In recent years there’s been huge progress in our knowledge and treatment of MS. But despite these advances there’s still much we do not understand. What causes MS? Who’s at risk? Can MS be prevented? These are just some of the fundamental questions that still need answering.
MS prevention has long been a high priority for people affected by MS. It ranks second in the research priority list, developed with the James Lind Alliance in 2013.
Within the scientific study of MS there are several avenues that can help us make progress towards preventing the condition. These avenues include the role of EBV (Epstein Barr Virus), genetic and environmental factors, behaviour changes and studying people ‘at risk’ of MS to gain greater understanding of early disease development.
However, despite these areas of high potential, MS prevention research remains underfunded. A recent international analysis of MS research funders has identified that only 6% of all current investment is allocated to this type of research. In addition, there's a global lack of research experts and strategic direction across this field.
How we plan on changing this
For these reasons we’re establishing the UK MS Prevention Taskforce with the purpose of publishing an action plan. It will be aimed at researchers and funders to make headway around MS prevention and risk reduction. We’re inviting people affected by MS, MS researchers and clinicians, as well as experts from other related health and research fields, to contribute.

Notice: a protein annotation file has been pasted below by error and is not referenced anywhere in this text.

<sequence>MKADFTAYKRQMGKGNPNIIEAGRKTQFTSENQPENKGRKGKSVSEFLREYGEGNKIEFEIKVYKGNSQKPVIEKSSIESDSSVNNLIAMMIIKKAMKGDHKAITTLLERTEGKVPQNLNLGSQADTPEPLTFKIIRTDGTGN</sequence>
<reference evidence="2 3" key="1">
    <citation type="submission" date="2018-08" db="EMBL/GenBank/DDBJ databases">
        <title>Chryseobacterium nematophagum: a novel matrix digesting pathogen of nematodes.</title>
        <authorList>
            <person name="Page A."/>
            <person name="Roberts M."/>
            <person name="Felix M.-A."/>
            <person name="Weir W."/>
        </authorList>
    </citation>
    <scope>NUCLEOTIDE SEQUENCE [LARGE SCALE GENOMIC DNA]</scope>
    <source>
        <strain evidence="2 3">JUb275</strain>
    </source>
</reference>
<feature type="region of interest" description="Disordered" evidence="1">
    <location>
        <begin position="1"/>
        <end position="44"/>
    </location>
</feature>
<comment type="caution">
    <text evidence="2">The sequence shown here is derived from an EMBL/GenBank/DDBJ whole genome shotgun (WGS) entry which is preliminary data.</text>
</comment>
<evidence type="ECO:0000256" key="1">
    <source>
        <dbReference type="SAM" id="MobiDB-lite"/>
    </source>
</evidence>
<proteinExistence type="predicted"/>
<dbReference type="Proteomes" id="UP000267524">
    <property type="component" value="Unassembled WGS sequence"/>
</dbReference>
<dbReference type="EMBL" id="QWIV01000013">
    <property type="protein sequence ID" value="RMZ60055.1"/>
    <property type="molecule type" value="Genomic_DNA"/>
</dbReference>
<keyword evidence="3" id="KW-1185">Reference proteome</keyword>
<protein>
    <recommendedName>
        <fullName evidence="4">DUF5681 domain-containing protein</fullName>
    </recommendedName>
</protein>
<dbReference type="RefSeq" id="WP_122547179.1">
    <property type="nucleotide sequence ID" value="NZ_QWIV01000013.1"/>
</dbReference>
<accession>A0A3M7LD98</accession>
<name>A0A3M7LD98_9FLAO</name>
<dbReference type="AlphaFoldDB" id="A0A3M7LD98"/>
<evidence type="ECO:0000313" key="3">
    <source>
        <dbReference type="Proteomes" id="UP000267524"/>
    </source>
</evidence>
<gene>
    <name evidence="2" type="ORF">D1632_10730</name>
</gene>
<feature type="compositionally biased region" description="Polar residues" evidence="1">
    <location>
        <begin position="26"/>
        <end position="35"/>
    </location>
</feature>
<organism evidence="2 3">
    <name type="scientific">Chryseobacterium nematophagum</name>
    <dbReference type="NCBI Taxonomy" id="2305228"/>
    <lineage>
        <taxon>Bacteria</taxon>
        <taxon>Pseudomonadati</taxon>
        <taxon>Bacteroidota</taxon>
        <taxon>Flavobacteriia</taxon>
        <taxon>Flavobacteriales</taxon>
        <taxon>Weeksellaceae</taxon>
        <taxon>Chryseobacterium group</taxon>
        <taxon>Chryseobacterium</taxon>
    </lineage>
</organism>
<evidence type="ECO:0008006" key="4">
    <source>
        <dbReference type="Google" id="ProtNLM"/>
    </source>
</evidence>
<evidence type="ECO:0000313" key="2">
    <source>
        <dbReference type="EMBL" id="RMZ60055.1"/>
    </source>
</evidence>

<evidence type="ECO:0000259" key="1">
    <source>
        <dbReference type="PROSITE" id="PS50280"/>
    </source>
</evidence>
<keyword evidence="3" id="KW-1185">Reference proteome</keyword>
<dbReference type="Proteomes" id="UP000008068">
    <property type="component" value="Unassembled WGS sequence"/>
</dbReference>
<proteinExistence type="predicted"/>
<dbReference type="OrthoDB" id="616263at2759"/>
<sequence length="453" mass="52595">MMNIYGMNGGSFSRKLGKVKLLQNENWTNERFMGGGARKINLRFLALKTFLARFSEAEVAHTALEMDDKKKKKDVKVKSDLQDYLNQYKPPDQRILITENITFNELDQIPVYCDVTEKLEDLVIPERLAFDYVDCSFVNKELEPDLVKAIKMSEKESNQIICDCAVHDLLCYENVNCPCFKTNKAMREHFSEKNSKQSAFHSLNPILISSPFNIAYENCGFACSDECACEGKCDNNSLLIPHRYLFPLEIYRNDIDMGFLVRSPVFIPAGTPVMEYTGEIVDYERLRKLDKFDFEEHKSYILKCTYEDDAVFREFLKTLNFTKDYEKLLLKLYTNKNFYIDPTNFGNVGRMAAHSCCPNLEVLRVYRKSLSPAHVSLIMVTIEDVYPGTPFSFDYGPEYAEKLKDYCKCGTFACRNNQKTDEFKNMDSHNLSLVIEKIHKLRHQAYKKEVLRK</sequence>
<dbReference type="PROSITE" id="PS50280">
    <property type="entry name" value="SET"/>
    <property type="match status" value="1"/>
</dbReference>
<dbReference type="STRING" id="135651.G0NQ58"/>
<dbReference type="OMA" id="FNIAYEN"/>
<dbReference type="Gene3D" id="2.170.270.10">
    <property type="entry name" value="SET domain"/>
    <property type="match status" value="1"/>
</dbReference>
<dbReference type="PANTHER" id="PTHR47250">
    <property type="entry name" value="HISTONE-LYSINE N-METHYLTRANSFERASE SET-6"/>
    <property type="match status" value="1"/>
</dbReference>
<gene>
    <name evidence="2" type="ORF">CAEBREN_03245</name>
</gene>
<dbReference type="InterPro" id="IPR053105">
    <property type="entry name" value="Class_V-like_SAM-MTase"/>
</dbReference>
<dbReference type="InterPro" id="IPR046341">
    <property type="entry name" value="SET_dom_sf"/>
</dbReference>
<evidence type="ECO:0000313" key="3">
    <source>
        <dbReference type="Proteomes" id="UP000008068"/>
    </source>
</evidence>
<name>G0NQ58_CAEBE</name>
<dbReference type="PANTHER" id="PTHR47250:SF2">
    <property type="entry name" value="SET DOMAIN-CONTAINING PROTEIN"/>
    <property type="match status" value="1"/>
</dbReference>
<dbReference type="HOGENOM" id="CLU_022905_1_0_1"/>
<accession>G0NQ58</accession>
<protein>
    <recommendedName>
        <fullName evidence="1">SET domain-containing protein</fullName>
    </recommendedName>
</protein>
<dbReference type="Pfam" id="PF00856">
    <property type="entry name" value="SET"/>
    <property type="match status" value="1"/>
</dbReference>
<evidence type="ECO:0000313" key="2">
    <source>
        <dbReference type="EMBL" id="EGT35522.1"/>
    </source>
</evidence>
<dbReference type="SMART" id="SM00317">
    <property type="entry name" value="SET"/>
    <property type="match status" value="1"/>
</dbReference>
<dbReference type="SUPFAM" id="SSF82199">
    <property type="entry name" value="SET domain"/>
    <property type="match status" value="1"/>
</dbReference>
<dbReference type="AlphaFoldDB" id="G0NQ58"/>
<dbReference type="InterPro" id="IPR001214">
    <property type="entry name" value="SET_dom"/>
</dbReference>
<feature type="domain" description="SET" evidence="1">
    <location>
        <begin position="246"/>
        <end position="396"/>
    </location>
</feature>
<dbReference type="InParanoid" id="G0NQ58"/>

How do we get started?
The first step is to hold a kick off workshop in December with a large group of diverse people who have varying experiences and expertise.
The workshop will be taking place in London on Wednesday 13 December, 10am-4pm (travel costs can be covered).
The workshop will cover discussion of who may be most likely to develop MS, what is happening at the very early stages of MS onset and what prevention interventions could look like. The conversation will be run through a series of interactive activities and sessions.
After the workshop, a smaller Prevention Taskforce Team will then be established from the workshop group. The Taskforce Team will be based on people’s experience of contributing to group conversations and on people’s passion for the subject. The Prevention Taskforce will work together over the next year to finalise the action plan. This work will be through a series of online meetings and two half day events over the year.
How can you help?
Our success will depend on ensuring a diverse range of perspectives and experiences are represented.
In particular we’re looking to include people considered to be at risk of MS. This includes siblings and children of people living with MS who are under 30 years old, and have not yet been diagnosed themselves.
We’re also keen to involve people who are recently diagnosed and who have a family history of MS.
If you know someone who fits the bill and would be interested in joining the discussion please contact the Research Team at [email protected]